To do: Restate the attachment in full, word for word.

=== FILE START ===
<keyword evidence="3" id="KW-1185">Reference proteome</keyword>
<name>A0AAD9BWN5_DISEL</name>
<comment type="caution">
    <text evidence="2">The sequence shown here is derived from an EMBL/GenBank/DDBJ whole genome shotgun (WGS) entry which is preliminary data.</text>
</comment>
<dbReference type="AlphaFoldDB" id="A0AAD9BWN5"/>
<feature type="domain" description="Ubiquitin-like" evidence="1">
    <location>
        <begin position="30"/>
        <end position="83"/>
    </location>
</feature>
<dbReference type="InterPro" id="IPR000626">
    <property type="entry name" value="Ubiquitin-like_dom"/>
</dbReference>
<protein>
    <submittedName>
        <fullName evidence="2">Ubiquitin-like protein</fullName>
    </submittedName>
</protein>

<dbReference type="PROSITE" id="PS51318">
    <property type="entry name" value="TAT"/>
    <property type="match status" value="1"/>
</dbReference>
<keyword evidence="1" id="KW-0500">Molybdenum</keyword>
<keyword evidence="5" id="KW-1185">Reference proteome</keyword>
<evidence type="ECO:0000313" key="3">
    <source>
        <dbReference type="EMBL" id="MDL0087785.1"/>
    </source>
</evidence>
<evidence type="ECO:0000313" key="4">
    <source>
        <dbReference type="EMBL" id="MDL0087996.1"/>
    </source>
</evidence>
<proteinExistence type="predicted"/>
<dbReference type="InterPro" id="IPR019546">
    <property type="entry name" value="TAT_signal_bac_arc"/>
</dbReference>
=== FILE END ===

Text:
<keyword evidence="3" id="KW-1185">Reference proteome</keyword>
<name>A0AAD9BWN5_DISEL</name>
<comment type="caution">
    <text evidence="2">The sequence shown here is derived from an EMBL/GenBank/DDBJ whole genome shotgun (WGS) entry which is preliminary data.</text>
</comment>
<dbReference type="AlphaFoldDB" id="A0AAD9BWN5"/>
<feature type="domain" description="Ubiquitin-like" evidence="1">
    <location>
        <begin position="30"/>
        <end position="83"/>
    </location>
</feature>
<dbReference type="InterPro" id="IPR000626">
    <property type="entry name" value="Ubiquitin-like_dom"/>
</dbReference>
<protein>
    <submittedName>
        <fullName evidence="2">Ubiquitin-like protein</fullName>
    </submittedName>
</protein>

<dbReference type="PROSITE" id="PS51318">
    <property type="entry name" value="TAT"/>
    <property type="match status" value="1"/>
</dbReference>
<keyword evidence="1" id="KW-0500">Molybdenum</keyword>
<keyword evidence="5" id="KW-1185">Reference proteome</keyword>
<evidence type="ECO:0000313" key="3">
    <source>
        <dbReference type="EMBL" id="MDL0087785.1"/>
    </source>
</evidence>
<evidence type="ECO:0000313" key="4">
    <source>
        <dbReference type="EMBL" id="MDL0087996.1"/>
    </source>
</evidence>
<proteinExistence type="predicted"/>
<dbReference type="InterPro" id="IPR019546">
    <property type="entry name" value="TAT_signal_bac_arc"/>
</dbReference>